Over the years, I’ve really come to love the look of a sleeveless dress bodice. I love it even more when there is no top stitching, neck binding, or arm bands – the finished product just looks so simple and classy!
It has been many years since I’ve made a garment where this technique was useful, but when Goober Pea Designs released the Danica Dress (formerly the Drama by George + Ginger), I pulled out the big burrito guns to whip up a couple of dresses for my daughter and to create this step-by-step tutorial for you. Trust me, you will get A LOT of use out of this method!
In this tutorial, I will be making a Danica in size 12-18m using a 95/5 Cotton/Lycra blend for both the main print and the lining.
The pattern would normally have a button and elastic loop closure however, my daughter is a magician at removing buttons, so I will be putting a snap on the back instead…. She hasn’t managed to remove one of them yet anyway. If you’d like the button and elastic loop closure, simply follow the instructions in the pattern for the collared dress (but without the collar). I will make a note below to remind you to put the elastic in too.
Okay… Getting started.
This is a SUPER fast sew and you only need to cut out 4 pieces: One front, one back, one front lining, and one back lining. You do need to cut a keyhole out of the back main and lining as well. I used a medium keyhole because my daughter has developed a fear of putting clothes over her head and I want it to go over easily (my many sewing experiments that had neck holes that were too small may be responsible for this new fear, lol!).
The first step is to stitch the front lining to the back lining, right sides together, at the shoulders. Repeat this step for the main fabric. Press your seams!
Lay your lining on top of your main fabric, right sides together and pin all the way around the neck hole. If you are doing the elastic and button closure, make sure you pin your elastic in place following the pattern instructions, first.
Stitch the lining and main fabric together around the whole neck hole. I like to use my sewing machine instead of my serger for this step because I find it gives a nicer finish. I use a regular straight stitch with a 3.2 stitch length. Because of the keyhole in the back, there is enough room to pull the dress over the head without stretching making a regular straight stitch sufficient rather than a stretch stitch. Either clip your curves or use your pinking shears to trim the seam allowance like I did. Be sure to trim the corners at the back keyhole as well.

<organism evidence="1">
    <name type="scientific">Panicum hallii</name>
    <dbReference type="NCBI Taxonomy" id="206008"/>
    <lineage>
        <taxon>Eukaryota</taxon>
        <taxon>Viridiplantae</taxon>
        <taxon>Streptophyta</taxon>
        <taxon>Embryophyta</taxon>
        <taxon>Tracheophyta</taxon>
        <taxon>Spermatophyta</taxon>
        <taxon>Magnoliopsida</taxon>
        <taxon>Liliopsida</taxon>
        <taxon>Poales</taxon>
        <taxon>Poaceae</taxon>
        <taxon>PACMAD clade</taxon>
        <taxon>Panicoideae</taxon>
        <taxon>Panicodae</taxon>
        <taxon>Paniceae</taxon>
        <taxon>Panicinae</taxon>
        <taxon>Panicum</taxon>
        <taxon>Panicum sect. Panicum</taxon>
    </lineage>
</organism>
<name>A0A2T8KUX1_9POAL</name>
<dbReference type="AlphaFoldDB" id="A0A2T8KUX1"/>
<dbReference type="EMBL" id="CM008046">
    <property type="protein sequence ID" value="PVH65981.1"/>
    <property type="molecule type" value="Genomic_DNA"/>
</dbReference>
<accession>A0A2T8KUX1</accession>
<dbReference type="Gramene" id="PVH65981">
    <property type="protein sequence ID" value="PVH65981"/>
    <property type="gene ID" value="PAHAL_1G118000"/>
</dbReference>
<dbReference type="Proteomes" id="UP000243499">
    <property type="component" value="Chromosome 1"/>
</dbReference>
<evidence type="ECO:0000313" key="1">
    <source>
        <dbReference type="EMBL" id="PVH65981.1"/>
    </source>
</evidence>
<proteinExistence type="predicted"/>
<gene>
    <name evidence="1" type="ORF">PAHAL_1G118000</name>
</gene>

From the front, reach through the neck hole and pull the lining out. Press. You should now have the lining and main fabric wrong sides together as shown. Your neck hole should be completely finished.
Now this is where this method gets it’s “burrito” name. Take one side of the dress and roll it towards the other side.
When you’re mostly rolled up, open up the other side separating the lining from the main fabric at the arm and burrito wrap the opening around the whole dress as shown. Pin carefully, making sure that you don’t catch any of the dress inside the seam.
Stitch/serge the seam closed, removing pins as you go.
Reach inside your burrito and pull the whole dress out as shown. Press the arm seam flat. You now have one side complete :).
Now, roll your dress towards the remaining unfinished arm hole.
Like the first side, open up the arm pieces, separating the lining from the front. Wrap it like a burrito around the rest of the rolled up dress and pin.
Stitch the arm hole being careful not to catch the rolled up dress in the seam as you sew.
Again, pull the dress out of the tube. Press.
Now I like my lining to be fully stitched in the side seam. While it does create bulky side seams, it helps keep the lining from rolling up inside while wearing the dress.
Lay the dress so that you have the right sides of your lining together and the right sides of your main pieces together. Fold the lining over the top where the lining and main fabric meet at the arm seams. Pin as shown then stitch the side seams.
Open the dress so that you have right sides out and press well.
Add your snap or button and hem the bottom. Then, you’re done!
Thank you for joining me in this fun project! I hope you learned something new 🙂
For more tips and tricks in a newbie-friendly environment, please join my Facebook group Buttons & Bibs. And if you’ve got an idea for a future blog or tutorial, please feel free to shoot me a message. Thanks again and have a fantastic day!